A key determining factor here is how these two dogs are bred. Train a Pit Bull to fight (don't!) and there is no doubt it would win despite being smaller because German Shepherds don't have the fighting instinct. Pit Bulls also hold and shake, refusing to let go once they sink their teeth. But that's not to say that Pit Bulls are little monsters. Far from it. The truth is much more subtle than that.

Are Pit Bulls good family dogs?

It's important to address this and so we'll do each breed separately to be clear. It may sound as if Pit Bulls are going around picking fights and biting anyone who happens to cross their path but that's not the case. Yes, Pit Bulls are banned in many countries including, from 1991, the United Kingdom, but how they respond usually depends on their background and training.

If they are well-trained and socialized from a young age – and that is very important – then a Pit Bull will prove to be fun-loving, patient, loyal, affectionate and gentle. In that sense, they will indeed become great family pets but children still need to be taught to be respectful and not to play rough or poke and prod. Owners must also be confident and assert their authority. 

Are German Shepherds good family dogs?

toddler with german shepherd

(Image credit: Getty)

So now we look at the question: Are German Shepherds good family dogs

Again, with training, German Shepherds make for cracking pets. They get on extremely well with children and other animals and they will become loyal and protective of a family. It's why they make for good watch dogs although that can unnerve strangers so be aware of that when having guests around. 

This breed is also great for active households. You will definitely need the time to take a German Shepherd for daily walks and to ensure that they are mentally stimulated as well (the best durable dog toys are a must). If your family life is more hectic and time-poor, then it may be best to consider a different breed.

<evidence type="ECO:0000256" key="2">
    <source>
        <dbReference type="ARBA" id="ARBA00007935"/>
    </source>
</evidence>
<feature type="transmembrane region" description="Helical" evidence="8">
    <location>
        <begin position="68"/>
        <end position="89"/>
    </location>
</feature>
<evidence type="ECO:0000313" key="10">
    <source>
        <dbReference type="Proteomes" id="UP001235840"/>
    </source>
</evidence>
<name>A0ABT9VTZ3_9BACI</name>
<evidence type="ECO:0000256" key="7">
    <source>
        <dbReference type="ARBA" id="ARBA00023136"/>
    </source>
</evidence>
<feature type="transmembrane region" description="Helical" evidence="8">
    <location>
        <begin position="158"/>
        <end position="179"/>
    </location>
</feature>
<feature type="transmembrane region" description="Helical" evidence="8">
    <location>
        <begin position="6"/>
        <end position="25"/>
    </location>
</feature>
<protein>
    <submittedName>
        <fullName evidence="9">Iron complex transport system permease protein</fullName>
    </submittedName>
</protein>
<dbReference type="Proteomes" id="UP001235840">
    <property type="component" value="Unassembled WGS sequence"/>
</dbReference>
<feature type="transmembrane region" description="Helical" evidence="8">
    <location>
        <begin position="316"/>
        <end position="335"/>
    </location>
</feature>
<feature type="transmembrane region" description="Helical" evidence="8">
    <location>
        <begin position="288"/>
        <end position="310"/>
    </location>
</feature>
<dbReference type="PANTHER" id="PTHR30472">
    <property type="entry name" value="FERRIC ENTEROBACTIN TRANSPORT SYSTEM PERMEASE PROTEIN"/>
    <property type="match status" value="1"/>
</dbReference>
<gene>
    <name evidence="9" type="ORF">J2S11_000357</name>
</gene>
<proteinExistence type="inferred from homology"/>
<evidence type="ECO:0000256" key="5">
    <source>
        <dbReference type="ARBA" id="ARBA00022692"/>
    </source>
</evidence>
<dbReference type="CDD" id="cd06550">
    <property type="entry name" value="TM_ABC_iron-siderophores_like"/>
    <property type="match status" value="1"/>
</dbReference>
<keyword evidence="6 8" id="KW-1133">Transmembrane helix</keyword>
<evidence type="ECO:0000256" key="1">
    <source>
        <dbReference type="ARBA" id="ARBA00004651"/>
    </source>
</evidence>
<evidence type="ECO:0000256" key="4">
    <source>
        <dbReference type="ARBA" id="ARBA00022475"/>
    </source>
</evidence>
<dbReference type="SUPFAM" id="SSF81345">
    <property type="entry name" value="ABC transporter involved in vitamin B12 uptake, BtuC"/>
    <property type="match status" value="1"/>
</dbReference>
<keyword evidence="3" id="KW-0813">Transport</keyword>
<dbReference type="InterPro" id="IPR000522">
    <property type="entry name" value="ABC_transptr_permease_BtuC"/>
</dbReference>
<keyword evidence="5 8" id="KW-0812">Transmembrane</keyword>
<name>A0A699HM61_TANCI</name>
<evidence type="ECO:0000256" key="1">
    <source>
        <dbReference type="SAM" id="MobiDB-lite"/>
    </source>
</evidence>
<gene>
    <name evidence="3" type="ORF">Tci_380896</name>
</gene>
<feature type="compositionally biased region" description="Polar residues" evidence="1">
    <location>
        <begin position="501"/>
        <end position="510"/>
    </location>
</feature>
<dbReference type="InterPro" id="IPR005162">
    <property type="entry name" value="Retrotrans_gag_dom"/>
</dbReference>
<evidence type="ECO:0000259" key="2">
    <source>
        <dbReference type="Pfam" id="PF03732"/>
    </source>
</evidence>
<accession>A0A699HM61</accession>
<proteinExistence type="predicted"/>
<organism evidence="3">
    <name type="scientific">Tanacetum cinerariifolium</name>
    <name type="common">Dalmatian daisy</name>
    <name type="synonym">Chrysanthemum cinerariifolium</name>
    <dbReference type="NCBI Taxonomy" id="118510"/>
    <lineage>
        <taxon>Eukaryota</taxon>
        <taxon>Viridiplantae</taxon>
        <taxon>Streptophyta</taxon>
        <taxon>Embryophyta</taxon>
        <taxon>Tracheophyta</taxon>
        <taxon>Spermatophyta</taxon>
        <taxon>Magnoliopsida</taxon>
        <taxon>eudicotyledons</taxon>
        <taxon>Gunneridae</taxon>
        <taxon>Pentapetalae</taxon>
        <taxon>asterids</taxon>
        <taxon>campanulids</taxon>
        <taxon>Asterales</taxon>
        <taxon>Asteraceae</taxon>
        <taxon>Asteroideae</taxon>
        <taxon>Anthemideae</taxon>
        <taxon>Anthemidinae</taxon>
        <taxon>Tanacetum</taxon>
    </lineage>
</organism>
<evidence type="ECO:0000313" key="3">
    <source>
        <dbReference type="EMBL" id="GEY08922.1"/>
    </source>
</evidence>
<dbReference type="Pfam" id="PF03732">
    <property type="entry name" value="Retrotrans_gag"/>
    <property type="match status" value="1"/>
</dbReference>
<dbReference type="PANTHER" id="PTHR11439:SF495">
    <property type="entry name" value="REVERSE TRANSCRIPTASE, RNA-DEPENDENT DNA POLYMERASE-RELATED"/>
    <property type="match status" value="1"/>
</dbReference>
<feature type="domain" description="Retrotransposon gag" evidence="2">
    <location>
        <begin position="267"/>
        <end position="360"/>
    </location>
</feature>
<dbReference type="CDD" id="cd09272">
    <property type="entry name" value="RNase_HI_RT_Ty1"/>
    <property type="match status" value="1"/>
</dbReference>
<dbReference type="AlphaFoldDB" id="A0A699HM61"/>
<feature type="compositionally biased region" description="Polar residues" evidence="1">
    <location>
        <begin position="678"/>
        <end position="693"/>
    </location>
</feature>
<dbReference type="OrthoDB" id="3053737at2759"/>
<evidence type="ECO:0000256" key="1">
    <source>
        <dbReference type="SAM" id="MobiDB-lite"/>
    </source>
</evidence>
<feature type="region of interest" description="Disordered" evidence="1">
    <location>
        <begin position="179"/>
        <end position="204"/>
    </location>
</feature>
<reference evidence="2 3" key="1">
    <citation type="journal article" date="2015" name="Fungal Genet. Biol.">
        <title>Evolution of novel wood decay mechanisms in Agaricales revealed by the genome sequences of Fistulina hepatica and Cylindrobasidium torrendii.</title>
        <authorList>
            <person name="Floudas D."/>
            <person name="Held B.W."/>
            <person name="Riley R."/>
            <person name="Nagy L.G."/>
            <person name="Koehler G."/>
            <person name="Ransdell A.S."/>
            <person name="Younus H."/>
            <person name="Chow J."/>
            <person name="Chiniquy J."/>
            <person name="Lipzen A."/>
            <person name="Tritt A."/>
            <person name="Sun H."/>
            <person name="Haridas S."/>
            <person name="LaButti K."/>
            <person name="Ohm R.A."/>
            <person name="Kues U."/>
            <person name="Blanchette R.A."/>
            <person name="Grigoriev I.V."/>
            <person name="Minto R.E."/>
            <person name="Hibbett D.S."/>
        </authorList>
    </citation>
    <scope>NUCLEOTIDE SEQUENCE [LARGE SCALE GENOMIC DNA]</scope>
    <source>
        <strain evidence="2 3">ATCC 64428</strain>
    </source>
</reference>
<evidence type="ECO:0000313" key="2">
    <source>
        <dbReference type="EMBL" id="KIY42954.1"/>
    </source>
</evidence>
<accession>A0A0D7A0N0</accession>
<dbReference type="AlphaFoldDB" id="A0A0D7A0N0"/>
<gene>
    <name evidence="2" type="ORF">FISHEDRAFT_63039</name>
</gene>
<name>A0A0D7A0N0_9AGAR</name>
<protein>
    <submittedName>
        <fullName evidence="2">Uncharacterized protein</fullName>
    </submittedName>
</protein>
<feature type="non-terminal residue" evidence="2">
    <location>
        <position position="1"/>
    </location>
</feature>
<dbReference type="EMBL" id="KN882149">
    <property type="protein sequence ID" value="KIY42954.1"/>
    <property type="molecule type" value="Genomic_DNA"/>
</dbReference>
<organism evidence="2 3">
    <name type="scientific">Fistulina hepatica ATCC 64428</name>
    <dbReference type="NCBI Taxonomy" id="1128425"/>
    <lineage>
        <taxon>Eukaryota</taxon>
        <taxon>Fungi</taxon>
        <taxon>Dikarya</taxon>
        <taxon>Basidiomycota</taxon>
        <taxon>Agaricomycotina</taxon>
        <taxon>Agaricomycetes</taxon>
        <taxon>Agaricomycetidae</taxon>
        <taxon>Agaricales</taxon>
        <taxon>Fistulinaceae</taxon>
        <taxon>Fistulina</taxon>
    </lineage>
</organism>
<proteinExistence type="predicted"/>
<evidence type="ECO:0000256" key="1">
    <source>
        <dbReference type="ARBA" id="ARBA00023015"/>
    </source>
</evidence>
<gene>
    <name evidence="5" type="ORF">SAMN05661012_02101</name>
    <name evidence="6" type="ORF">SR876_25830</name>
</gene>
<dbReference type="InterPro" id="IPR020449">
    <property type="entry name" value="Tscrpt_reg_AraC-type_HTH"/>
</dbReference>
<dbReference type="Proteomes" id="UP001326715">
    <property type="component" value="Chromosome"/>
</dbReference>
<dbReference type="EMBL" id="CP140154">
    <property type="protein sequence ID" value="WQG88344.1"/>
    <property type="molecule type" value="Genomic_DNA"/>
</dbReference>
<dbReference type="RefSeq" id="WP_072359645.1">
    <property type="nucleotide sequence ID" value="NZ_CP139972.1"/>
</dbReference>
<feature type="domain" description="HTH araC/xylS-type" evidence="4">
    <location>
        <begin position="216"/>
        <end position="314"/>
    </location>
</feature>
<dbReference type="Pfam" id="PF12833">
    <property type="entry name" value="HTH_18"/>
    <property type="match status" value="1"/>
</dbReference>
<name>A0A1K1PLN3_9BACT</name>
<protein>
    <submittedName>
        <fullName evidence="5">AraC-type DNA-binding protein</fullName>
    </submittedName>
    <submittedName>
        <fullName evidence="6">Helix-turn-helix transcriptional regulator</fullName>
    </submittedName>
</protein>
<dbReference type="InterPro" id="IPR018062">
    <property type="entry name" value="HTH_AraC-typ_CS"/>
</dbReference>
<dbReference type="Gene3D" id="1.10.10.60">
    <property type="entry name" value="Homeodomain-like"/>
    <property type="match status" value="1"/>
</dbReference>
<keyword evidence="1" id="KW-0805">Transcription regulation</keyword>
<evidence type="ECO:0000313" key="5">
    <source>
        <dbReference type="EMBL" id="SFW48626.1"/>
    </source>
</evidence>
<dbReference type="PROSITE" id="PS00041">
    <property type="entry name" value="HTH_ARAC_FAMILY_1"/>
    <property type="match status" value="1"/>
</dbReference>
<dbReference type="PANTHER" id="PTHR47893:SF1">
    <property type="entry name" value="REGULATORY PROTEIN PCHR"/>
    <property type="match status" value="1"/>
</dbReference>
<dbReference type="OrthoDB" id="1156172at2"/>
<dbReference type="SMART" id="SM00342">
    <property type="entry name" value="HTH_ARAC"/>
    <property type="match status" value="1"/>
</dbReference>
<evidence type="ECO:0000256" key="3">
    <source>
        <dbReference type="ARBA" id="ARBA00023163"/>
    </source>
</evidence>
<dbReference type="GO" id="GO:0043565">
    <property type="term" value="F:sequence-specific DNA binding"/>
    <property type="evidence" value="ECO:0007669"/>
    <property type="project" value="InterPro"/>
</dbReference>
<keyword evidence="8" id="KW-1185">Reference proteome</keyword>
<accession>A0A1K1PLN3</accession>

German Shepherd vs Pit Bull: Exercise needs

Neither of these dogs are couch potatoes. We've already seen that German Shepherds need to be kept active and you're looking at at least two hours each day if you're to have any chance of ridding them of excess energy and boredom. You also need to take into account German Shepherd health issues and make sure they're not overdoing it.

Pit Bulls need less activity but not by much. You also have to be more wary of where you exercise them. They have a high prey drive so taking them to the local park and letting them run around off-leash is a massive no-no. They must remain leashed and even muzzled in many instances. Having a large, secure yard is important to give them sufficient space to run.

Are German Shepherds smarter than Pit Bulls?

Both breeds are highly intelligent yet stubborn, so bear that in mind when training them. Of the two, we're going to bow to the knowledge imparted by Stanley Coren, the professor of canine psychology, whose book, The Intelligence of Dogs, has become something of an authority.

German Shepherds rank third in Coren's list. The highest ranking dogs that can represent Pit Bulls – the American Staffordshire – ranked 48 which is still high. Pit Bulls are certainly easy to train. They like to please their favorite people and love being praised. German Shepherds are easier, though, which is why they are used by the police, the military and more. German Shepherds are easy to house-train too.

For more great canine content, check out our guides to how to calm a reactive dog and how to stop a dog from jumping up.

David Crookes

David Crookes has been a journalist for more than 20 years and he has written for a host of magazines, newspapers, websites and books including World of Animals, BBC Earth, Dogs and Canines, Gadget and The Independent. Born in England, he lives in a household with two cats but he’s also keenly interested in the differences between the huge number of dog breeds — in fact, you can read many of his breed guides here on PetsRadar. With a lifelong passion for technology, too, he’s always on the lookout for useful devices that will allow people to spend more time with their pets.